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Screening for Occult Cancer in Patients With Unprovoked Venous Thromboembolism: A Systematic Review and Meta-analysis of Individual Patient Data.

Annals of Internal Medicine 2017 September 20
BACKGROUND: Screening for cancer in patients with unprovoked venous thromboembolism (VTE) often is considered, but clinicians need precise data on cancer prevalence, risk factors, and the effect of different types of screening strategies.

PURPOSE: To estimate the prevalence of occult cancer in patients with unprovoked VTE, including in subgroups of different ages or those that have had different types of screening.

DATA SOURCES: MEDLINE, EMBASE, and the Cochrane Central Register of Controlled Trials up to 19 January 2016.

STUDY SELECTION: Prospective studies evaluating cancer screening strategies in adults with unprovoked VTE that began enrolling patients after 1 January 2000 and had at least 12 months of follow-up.

DATA EXTRACTION: 2 investigators independently reviewed abstracts and full-text articles and independently assessed risk of bias.

DATA SYNTHESIS: 10 eligible studies were identified. Individual data were obtained for all 2316 patients. Mean age was 60 years; 58% of patients received extensive screening. The 12-month period prevalence of cancer after VTE diagnosis was 5.2% (95% CI, 4.1% to 6.5%). The point prevalence of cancer was higher in patients who had extensive screening than in those who had more limited screening initially (odds ratio [OR], 2.0 [CI, 1.2 to 3.4]) but not at 12 months (OR, 1.4 [CI, 0.89 to 2.1]). Cancer prevalence increased linearly with age and was 7-fold higher in patients aged 50 years or older than in younger patients (OR, 7.1 [CI, 3.1 to 16]).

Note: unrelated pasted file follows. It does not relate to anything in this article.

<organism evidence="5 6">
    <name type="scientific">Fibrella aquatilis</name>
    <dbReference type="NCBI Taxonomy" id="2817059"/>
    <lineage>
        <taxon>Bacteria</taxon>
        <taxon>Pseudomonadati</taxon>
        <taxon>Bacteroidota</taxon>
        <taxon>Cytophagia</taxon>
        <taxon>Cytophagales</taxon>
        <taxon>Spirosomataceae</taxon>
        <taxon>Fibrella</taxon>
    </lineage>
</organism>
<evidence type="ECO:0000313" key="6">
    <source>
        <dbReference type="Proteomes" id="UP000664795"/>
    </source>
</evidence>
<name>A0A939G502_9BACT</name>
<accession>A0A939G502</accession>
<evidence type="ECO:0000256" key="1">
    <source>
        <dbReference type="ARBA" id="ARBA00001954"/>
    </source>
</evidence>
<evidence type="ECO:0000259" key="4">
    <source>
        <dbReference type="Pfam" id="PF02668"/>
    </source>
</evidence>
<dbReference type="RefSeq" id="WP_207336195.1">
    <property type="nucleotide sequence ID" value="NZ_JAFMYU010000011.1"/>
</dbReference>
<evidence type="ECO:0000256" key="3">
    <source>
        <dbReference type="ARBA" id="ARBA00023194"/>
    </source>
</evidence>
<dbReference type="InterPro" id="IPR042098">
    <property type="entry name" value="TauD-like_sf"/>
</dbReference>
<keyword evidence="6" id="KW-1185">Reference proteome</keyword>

LIMITATION: Variation in patient characteristics and extensive screening strategies; unavailability of long-term mortality data.

CONCLUSION: Occult cancer is detected in 1 in 20 patients within a year of receiving a diagnosis of unprovoked VTE. Older age is associated with a higher cancer prevalence. Although an extensive screening strategy initially may detect more cancer cases than limited screening, whether this translates into improved patient outcomes remains unclear.


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